Site-specific monophosphorylation of RB fine-tunes its regulation of multiple cellular activities.
Major finding: Site-specific monophosphorylation of RB fine-tunes its regulation of multiple cellular activities.
Approach: Mass spectrometry and RNA-seq of 14 monophospho-RB mutants defined the regulatory network of RB.
Impact: This work expands the role of RB in governing cell proliferation beyond its interaction with E2F.
The interaction between the tumor suppressor RB and the E2F transcription factor represents an important checkpoint on cell proliferation and is disrupted at the G1/S transition via hyperphosphorylation of RB. RB has been shown to physically associate with hundreds of proteins beyond E2F family members, and monophosphorylation of RB at any of 14 sites targeted by cyclin-dependent kinases (CDK) is thought to confer specific changes to RB activity in G1 phase. Sanidas and colleagues employed quantitative proteomic and transcriptomic analysis across a panel of isogenic cell lines containing a doxycycline-inducible knockdown/replacement system in which endogenous RB was replaced with a mutant version containing only one of each of the 14 CDK phosphorylation sites (mP-RB). Although mass spectrometry profiles identified shared interactors for each mP-RB (including E2F proteins), unique interactions were identified, and hierarchical clustering analysis revealed that mutants containing phosphorylation sites in related domains grouped together: mP-RB proteins with phosphorylation sites in the C-terminal domain grouped together, whereas mutants with phosphorylation sites in the N-terminal domain grouped together with a phosphorylation-deficient RBΔcdk mutant. Specifically, RBΔcdk bound Cyclin D1 more than wild-type RB, but monophosphorylation of several residues decreased the affinity of RB for Cyclin D1–CDK6. Conversely, monophosphorylation of RB affected its association with the nuclear remodeling and deacetylase (NuRD) complex and affected NuRD-dependent transcriptional repression by RB. Gene set enrichment analysis also revealed that individual mP-RBs regulate transcriptional programs for many cellular functions such as purine and pyrimidine metabolism, nucleotide excision, WNT signaling, proliferation, differentiation, proinflammatory functions, and oxidative phosphorylation. The latter of these resulted in increased rates of cellular oxygen consumption due to greater numbers of mitochondria in the mP-RB mutants compared with both wild-type RB and RBΔcdk. Taken together, these results reveal a phosphorylation code that can activate RB in G1 phase and dictates its ability to regulate a diverse series of E2F-dependent and E2F-independent transcriptional programs.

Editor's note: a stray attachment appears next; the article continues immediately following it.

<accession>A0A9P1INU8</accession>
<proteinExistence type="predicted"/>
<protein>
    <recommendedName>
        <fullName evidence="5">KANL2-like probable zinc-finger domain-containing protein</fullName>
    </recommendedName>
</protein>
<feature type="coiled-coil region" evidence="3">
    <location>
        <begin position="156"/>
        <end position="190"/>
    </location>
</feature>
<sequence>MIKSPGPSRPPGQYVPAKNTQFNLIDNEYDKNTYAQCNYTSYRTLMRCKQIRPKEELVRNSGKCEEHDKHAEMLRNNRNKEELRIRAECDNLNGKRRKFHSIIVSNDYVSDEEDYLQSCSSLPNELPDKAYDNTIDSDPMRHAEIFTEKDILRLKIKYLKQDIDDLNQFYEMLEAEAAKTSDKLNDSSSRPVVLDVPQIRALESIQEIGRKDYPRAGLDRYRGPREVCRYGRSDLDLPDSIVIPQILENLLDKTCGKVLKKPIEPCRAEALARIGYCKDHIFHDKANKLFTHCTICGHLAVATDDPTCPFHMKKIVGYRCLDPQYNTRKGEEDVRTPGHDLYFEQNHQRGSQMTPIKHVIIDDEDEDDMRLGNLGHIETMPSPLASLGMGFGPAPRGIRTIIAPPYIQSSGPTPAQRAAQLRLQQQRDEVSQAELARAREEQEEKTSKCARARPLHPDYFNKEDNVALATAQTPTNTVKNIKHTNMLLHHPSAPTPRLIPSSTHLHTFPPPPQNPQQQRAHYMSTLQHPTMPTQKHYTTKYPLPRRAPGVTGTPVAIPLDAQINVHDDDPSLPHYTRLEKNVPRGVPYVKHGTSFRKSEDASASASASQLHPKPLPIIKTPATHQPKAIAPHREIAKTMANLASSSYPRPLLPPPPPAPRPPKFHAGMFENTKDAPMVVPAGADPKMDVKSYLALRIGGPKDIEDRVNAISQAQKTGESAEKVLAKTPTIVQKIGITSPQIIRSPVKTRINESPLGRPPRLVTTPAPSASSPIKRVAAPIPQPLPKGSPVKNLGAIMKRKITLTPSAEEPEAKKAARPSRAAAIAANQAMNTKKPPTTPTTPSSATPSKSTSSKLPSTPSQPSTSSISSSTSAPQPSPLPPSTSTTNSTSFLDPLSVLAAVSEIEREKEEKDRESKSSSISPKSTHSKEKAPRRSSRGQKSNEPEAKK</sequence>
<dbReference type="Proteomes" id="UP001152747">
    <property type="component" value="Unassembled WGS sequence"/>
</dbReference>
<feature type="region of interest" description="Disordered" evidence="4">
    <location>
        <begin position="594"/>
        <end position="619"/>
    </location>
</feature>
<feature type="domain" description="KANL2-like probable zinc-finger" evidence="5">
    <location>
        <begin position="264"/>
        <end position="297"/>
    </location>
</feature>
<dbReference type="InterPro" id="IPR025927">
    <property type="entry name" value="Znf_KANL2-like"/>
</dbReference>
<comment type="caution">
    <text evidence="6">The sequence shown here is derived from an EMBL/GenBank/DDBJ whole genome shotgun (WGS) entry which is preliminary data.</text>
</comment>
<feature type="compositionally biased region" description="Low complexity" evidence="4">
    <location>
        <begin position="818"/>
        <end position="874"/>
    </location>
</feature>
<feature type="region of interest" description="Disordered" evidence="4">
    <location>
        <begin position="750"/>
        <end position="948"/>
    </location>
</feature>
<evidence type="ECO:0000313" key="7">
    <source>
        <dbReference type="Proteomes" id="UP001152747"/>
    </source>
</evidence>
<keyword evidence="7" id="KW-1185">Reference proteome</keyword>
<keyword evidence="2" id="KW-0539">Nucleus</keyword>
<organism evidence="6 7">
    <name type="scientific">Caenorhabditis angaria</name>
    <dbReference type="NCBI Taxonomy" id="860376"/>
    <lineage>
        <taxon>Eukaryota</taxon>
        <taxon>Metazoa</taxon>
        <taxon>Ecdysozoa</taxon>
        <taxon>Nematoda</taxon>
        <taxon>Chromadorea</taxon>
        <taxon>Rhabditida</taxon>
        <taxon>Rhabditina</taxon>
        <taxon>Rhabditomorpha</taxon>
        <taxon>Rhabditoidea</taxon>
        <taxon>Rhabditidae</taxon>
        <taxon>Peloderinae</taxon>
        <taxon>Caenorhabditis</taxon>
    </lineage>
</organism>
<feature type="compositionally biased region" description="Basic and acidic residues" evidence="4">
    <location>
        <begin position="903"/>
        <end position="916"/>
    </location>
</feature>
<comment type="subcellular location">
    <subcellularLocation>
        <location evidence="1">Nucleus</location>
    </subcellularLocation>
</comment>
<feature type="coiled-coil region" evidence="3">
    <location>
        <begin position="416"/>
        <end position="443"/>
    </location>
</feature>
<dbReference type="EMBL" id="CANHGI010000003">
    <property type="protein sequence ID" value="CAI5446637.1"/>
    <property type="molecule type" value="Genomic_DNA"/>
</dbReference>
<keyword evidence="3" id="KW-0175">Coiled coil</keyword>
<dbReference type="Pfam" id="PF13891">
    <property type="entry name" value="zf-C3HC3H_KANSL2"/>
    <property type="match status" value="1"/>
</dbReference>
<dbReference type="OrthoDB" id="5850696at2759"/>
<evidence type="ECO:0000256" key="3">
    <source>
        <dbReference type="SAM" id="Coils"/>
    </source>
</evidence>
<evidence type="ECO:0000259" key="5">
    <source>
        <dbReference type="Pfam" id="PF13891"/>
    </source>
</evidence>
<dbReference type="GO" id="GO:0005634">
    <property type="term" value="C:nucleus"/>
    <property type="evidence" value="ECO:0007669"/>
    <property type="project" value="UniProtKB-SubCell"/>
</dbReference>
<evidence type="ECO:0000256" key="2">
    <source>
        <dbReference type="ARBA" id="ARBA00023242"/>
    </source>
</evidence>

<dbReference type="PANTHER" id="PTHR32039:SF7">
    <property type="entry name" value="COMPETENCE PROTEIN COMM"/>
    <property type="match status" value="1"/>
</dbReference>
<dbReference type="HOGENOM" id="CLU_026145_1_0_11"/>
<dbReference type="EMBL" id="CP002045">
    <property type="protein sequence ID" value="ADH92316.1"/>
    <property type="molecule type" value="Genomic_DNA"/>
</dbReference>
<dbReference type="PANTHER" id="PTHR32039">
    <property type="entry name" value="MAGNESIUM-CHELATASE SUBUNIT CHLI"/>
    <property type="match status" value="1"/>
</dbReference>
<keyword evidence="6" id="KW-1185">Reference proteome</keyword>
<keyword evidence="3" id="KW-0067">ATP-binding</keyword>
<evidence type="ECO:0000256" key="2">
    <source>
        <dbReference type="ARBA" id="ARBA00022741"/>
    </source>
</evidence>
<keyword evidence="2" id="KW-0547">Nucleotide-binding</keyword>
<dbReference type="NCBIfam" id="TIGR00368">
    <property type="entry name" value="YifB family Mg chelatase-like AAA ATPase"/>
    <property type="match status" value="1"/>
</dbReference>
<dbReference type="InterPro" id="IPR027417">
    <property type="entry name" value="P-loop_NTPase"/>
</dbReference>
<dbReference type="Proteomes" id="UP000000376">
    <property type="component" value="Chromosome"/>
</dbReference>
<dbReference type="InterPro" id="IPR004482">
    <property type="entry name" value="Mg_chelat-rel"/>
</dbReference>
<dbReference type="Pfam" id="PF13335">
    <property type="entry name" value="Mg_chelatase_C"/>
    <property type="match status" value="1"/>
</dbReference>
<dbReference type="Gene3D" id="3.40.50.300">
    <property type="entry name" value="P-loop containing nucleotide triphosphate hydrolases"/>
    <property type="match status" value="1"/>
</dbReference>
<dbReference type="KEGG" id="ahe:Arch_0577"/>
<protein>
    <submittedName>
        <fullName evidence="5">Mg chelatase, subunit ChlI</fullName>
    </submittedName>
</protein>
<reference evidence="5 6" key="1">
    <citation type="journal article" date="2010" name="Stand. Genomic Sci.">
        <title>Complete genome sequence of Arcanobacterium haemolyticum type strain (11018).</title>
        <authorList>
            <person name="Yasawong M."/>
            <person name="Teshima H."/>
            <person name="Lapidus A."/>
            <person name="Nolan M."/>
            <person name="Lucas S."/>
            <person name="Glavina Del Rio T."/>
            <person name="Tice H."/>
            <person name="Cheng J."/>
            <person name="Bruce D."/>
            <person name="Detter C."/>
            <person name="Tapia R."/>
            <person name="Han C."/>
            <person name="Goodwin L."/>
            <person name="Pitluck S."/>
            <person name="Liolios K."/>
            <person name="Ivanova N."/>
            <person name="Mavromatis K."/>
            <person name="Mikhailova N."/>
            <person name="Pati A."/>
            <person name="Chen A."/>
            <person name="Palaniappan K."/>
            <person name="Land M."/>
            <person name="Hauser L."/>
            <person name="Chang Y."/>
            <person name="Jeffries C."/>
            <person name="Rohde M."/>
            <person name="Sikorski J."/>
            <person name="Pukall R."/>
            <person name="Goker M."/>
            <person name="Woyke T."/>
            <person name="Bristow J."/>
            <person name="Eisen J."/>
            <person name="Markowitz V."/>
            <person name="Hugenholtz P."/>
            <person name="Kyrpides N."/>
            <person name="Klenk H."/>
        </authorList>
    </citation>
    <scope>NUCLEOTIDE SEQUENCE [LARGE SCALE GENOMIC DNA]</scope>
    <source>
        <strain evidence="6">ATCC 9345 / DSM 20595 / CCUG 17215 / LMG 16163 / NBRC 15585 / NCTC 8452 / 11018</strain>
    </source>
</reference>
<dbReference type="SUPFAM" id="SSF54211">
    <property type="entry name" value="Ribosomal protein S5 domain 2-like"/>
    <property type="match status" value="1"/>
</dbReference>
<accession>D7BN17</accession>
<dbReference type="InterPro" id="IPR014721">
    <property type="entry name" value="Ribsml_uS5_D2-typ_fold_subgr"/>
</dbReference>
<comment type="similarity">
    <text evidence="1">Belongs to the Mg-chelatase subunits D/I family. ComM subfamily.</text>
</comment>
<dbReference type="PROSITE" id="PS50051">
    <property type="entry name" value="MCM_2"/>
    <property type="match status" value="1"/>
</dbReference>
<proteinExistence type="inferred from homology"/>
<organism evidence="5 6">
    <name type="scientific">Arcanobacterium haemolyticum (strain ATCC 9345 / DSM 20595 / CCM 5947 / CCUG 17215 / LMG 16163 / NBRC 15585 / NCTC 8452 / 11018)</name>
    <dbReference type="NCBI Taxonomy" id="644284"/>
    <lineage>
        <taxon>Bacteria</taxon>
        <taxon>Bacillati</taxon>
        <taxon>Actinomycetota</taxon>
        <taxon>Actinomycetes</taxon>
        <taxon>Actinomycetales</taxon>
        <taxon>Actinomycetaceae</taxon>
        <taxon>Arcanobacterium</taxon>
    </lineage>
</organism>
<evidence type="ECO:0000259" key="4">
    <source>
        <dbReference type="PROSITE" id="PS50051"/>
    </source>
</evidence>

Note: Research Watch is written by Cancer Discovery editorial staff. Readers are encouraged to consult the original articles for full details. For more Research Watch, visit Cancer Discovery online at http://cancerdiscovery.aacrjournals.org/CDNews.